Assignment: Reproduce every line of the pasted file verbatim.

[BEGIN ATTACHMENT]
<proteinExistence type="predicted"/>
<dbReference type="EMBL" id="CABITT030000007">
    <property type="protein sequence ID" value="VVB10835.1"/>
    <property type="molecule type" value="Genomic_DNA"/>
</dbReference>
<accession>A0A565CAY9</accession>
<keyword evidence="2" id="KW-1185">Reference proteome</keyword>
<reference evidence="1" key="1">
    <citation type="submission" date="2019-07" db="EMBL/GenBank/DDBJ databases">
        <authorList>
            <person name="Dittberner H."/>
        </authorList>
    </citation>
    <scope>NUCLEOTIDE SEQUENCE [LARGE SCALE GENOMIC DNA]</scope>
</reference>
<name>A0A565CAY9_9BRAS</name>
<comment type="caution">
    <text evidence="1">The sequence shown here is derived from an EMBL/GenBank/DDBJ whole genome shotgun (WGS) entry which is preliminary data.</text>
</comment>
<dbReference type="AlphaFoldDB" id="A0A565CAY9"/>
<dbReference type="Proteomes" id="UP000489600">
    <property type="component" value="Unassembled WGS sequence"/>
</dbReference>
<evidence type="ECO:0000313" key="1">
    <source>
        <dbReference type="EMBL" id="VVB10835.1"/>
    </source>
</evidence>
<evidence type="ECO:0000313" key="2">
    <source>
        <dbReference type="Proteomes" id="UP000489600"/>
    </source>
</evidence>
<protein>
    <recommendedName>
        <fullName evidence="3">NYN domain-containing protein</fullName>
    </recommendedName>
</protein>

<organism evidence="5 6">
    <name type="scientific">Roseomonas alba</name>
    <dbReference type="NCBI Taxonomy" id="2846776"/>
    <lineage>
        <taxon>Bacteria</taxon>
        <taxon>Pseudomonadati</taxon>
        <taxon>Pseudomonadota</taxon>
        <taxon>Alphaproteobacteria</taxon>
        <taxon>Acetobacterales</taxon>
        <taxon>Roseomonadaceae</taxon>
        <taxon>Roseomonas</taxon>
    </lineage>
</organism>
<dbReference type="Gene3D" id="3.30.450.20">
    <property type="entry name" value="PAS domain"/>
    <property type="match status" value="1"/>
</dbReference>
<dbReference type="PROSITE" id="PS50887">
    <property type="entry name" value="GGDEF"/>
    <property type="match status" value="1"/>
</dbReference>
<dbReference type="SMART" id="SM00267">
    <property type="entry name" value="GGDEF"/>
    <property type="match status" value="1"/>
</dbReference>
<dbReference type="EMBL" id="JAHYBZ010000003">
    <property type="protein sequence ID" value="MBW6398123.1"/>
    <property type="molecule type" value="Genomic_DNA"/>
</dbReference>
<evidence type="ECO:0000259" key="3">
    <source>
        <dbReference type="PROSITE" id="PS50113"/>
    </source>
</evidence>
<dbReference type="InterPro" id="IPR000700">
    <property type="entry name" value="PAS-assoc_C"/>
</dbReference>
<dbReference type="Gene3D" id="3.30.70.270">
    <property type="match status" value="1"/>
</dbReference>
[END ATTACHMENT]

<proteinExistence type="predicted"/>
<dbReference type="EMBL" id="CABITT030000007">
    <property type="protein sequence ID" value="VVB10835.1"/>
    <property type="molecule type" value="Genomic_DNA"/>
</dbReference>
<accession>A0A565CAY9</accession>
<keyword evidence="2" id="KW-1185">Reference proteome</keyword>
<reference evidence="1" key="1">
    <citation type="submission" date="2019-07" db="EMBL/GenBank/DDBJ databases">
        <authorList>
            <person name="Dittberner H."/>
        </authorList>
    </citation>
    <scope>NUCLEOTIDE SEQUENCE [LARGE SCALE GENOMIC DNA]</scope>
</reference>
<name>A0A565CAY9_9BRAS</name>
<comment type="caution">
    <text evidence="1">The sequence shown here is derived from an EMBL/GenBank/DDBJ whole genome shotgun (WGS) entry which is preliminary data.</text>
</comment>
<dbReference type="AlphaFoldDB" id="A0A565CAY9"/>
<dbReference type="Proteomes" id="UP000489600">
    <property type="component" value="Unassembled WGS sequence"/>
</dbReference>
<evidence type="ECO:0000313" key="1">
    <source>
        <dbReference type="EMBL" id="VVB10835.1"/>
    </source>
</evidence>
<evidence type="ECO:0000313" key="2">
    <source>
        <dbReference type="Proteomes" id="UP000489600"/>
    </source>
</evidence>
<protein>
    <recommendedName>
        <fullName evidence="3">NYN domain-containing protein</fullName>
    </recommendedName>
</protein>

<organism evidence="5 6">
    <name type="scientific">Roseomonas alba</name>
    <dbReference type="NCBI Taxonomy" id="2846776"/>
    <lineage>
        <taxon>Bacteria</taxon>
        <taxon>Pseudomonadati</taxon>
        <taxon>Pseudomonadota</taxon>
        <taxon>Alphaproteobacteria</taxon>
        <taxon>Acetobacterales</taxon>
        <taxon>Roseomonadaceae</taxon>
        <taxon>Roseomonas</taxon>
    </lineage>
</organism>
<dbReference type="Gene3D" id="3.30.450.20">
    <property type="entry name" value="PAS domain"/>
    <property type="match status" value="1"/>
</dbReference>
<dbReference type="PROSITE" id="PS50887">
    <property type="entry name" value="GGDEF"/>
    <property type="match status" value="1"/>
</dbReference>
<dbReference type="SMART" id="SM00267">
    <property type="entry name" value="GGDEF"/>
    <property type="match status" value="1"/>
</dbReference>
<dbReference type="EMBL" id="JAHYBZ010000003">
    <property type="protein sequence ID" value="MBW6398123.1"/>
    <property type="molecule type" value="Genomic_DNA"/>
</dbReference>
<evidence type="ECO:0000259" key="3">
    <source>
        <dbReference type="PROSITE" id="PS50113"/>
    </source>
</evidence>
<dbReference type="InterPro" id="IPR000700">
    <property type="entry name" value="PAS-assoc_C"/>
</dbReference>
<dbReference type="Gene3D" id="3.30.70.270">
    <property type="match status" value="1"/>
</dbReference>